Although patients with older age at symptom onset and female patients tended to have shorter survival, the effect did not reach statistical significance in either case (p = 0.094 and p = 0.064, respectively). Similarly, a positive family history for ALS and/or FTLD and El Escorial diagnostic category at diagnosis had no significant effect on survival on univariate analyses (p = 0.972 and p = 0.109, respectively).
Proportional hazards Cox regression was used to build a multivariate model that included site of disease onset, ALSFRS-R slope, and executive dysfunction (n = 117). The survival effect of all the three factors persisted on multivariate analyses: (1) non-spinal onset of disease, HR = 1.7 (95 % CI 1.12–2.63, SE 0.22, p = 0.012); (2) ALSFRS-R slope: HR = 2.8 (95 % 2.00–3.81, SE = 0.166, p < 0.0001); and executive dysfunction: HR = 2.11 (95 % 1.37–3.28, SE = 0.233, p = 0.001). Internal validation of the model was carried out using boot-strapping techniques. Based on the results of 1000 randomly generated samples, the robustness of the three-parameter model was confirmed.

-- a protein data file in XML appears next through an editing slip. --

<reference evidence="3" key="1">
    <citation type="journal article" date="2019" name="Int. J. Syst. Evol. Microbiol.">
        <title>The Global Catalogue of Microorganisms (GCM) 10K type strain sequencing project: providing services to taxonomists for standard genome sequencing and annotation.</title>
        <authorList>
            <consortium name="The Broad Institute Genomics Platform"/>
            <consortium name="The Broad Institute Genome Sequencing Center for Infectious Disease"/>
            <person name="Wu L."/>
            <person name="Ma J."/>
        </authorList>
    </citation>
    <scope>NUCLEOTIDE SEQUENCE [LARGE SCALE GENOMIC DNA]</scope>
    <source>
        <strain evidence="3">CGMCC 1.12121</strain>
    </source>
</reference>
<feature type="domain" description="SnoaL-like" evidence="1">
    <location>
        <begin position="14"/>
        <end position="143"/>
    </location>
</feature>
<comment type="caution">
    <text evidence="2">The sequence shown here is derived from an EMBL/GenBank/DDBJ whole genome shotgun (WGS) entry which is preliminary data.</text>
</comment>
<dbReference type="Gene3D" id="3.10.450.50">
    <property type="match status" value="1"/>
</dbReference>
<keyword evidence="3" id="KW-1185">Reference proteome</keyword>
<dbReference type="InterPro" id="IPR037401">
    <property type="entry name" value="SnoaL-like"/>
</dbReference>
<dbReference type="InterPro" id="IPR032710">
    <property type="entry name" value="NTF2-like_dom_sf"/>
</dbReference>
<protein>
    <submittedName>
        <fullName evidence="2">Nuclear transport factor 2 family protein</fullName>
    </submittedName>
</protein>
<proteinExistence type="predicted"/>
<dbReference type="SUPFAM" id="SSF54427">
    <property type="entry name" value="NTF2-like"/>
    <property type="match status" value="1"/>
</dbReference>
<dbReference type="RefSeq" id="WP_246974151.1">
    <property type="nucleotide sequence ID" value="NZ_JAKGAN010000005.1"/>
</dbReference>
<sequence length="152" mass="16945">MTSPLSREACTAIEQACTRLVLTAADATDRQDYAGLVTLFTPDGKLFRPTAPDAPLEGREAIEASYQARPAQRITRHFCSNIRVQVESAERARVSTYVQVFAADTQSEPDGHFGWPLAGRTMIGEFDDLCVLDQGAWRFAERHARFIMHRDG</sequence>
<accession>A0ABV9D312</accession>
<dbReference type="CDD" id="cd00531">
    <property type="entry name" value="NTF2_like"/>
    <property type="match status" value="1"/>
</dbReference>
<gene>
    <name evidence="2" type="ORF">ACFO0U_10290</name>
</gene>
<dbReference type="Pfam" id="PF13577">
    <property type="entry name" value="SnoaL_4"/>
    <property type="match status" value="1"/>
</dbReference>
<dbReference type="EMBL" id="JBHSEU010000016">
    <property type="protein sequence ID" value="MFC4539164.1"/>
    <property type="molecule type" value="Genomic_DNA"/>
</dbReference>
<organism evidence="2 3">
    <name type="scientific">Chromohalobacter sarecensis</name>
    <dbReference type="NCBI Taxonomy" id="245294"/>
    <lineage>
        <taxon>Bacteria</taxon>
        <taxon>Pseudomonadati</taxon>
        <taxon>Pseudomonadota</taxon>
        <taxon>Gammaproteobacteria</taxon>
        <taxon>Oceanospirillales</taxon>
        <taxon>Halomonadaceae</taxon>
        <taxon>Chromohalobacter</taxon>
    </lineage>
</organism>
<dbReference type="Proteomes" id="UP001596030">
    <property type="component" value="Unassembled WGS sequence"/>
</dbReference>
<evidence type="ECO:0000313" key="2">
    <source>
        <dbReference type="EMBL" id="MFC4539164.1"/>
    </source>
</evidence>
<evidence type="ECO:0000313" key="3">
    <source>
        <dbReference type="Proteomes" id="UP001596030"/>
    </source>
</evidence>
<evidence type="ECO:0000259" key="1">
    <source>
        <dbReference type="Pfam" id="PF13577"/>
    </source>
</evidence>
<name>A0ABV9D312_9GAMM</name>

Based on these results a simple prognostic index, named the ALS Prognostic Index (or API), was generated (Fig. 1) with possible scores ranging from zero to six (higher scores indicating worse predicted prognosis). The figure also shows how patients were then divided using the total API score into three risk groups, termed the ALS risk groups.